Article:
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Interviews & Reviews - Interview and Review - Arturo Sandoval
Arturo Sandoval- Let There Be Bop
(Review and photos by Bill Tilford, all rights reserved)
When I first set out to interview Arturo, I was warned well in advance that he very much lived in the now, and that past history wasn't his favorite subject. As someone who had been listening to him since perhaps even before Irakere (he played with the Orq Cubana de Musica Moderna before that), I had dozens of questions that I suddenly realized probably would remain unasked and unanswered. But I still had plenty of others, including, of course, regarding what he was up to these days, so I forged ahead on April 20, 2011 and what came out of the conversation was still pretty interesting:
I then attended his April 22 set at the Viper Alley in Lincolnshire, a nice and relatively new venue well-suited for this type of combo. I knew from the interview that this would largely be straight-ahead jazz, but hey, it's Arturo, and he's usually a must-see. Still the consummate showman that he always has been, doing some scat and taking a turn at percussion (and very briefly, piano) in addition to the trumpet and flugelhorn. I kept the words from his interview in the back of my mind as I listened to the music and watched him, and I noticed something. For the sake of being sociable perhaps, he did a little Cuban music (including the standard "Rico Pilon "), and it was very well-executed, but while he was playing it, he just didn't look quite like the same Arturo that busted loose when he went back to Bebop. Once back on Gillespie's old turf, he was a man completely transported. Nobody has ever questioned his technique, but some naysayers in the Jazz community have occasionally questioned the depth of his jazz sensibilities at different points over the years. That night, in that room, there was really no basis to question either. Arturo had mentioned that he was still studying Bebop, but this listener is convinced that he already gets it now without the need for any asterisks or footnotes after the description. More importantly, while he is playing it, he looks as if he has finally found Nirvana, something far less visible in his eyes when he dips back into the Cuban book.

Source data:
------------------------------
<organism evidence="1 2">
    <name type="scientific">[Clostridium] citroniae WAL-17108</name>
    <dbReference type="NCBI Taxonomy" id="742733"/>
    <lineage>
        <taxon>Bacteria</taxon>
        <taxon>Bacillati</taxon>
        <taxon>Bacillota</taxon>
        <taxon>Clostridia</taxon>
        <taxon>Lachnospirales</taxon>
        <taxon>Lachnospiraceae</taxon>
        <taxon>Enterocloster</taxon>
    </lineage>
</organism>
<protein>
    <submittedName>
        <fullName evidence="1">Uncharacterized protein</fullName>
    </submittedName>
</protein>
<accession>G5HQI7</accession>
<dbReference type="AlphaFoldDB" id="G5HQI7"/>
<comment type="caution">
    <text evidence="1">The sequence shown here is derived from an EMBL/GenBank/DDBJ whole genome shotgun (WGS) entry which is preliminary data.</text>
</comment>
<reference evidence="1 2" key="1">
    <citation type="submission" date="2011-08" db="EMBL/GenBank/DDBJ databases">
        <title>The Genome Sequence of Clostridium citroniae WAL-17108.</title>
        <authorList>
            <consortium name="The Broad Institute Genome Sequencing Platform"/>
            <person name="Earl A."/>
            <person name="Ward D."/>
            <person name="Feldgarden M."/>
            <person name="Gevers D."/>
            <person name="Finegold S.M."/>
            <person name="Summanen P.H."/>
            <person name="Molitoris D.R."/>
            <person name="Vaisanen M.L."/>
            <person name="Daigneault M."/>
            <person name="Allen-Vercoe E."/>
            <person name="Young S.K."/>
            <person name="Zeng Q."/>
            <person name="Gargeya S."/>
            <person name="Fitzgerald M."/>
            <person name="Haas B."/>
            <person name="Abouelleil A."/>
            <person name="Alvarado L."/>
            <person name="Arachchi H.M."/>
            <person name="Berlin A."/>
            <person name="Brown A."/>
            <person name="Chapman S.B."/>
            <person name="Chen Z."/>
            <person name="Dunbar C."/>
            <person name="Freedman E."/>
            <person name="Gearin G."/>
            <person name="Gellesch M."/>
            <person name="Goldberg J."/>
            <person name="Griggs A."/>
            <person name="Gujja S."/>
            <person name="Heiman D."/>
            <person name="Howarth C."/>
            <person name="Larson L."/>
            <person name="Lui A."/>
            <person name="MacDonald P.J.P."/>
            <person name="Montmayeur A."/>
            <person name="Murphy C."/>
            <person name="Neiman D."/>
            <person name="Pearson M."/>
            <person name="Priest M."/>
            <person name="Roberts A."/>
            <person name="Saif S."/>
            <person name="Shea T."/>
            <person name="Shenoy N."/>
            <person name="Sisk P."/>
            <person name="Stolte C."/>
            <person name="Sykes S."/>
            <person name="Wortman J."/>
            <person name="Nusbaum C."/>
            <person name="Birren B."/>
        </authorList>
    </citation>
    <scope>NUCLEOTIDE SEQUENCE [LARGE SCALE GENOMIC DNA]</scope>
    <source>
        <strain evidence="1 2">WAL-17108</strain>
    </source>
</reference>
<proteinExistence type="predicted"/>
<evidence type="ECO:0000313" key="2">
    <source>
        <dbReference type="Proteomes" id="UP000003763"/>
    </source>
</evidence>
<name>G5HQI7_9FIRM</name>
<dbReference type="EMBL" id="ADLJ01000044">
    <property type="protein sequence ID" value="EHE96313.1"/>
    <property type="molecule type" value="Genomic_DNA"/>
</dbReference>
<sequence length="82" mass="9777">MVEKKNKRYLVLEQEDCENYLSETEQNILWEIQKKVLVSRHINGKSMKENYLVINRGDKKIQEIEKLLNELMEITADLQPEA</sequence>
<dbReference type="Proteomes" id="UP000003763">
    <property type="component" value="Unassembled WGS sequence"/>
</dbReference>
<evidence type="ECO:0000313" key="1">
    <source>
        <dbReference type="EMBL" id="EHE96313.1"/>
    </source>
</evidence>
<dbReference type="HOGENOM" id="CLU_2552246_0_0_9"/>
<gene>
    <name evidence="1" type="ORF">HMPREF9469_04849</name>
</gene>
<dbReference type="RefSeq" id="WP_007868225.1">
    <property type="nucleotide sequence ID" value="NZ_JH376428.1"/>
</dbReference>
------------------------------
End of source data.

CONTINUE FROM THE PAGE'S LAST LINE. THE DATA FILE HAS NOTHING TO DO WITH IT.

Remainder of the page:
So, Arturo, if you and/or your friends are reading this, I say to you publicly: Let there be bop. No question that you should do what you love best, especially since you do it so very well. (This writer also loves Jazz and has no cause to complain.) But as you go forward in life, I hope that you will still remain able to humor those of us who also fondly remember the things you did to help advance Cuban music (and Latin Jazz) when you were younger as well. (And I would still love to talk a little more musical history some day if you're ever in the mood......)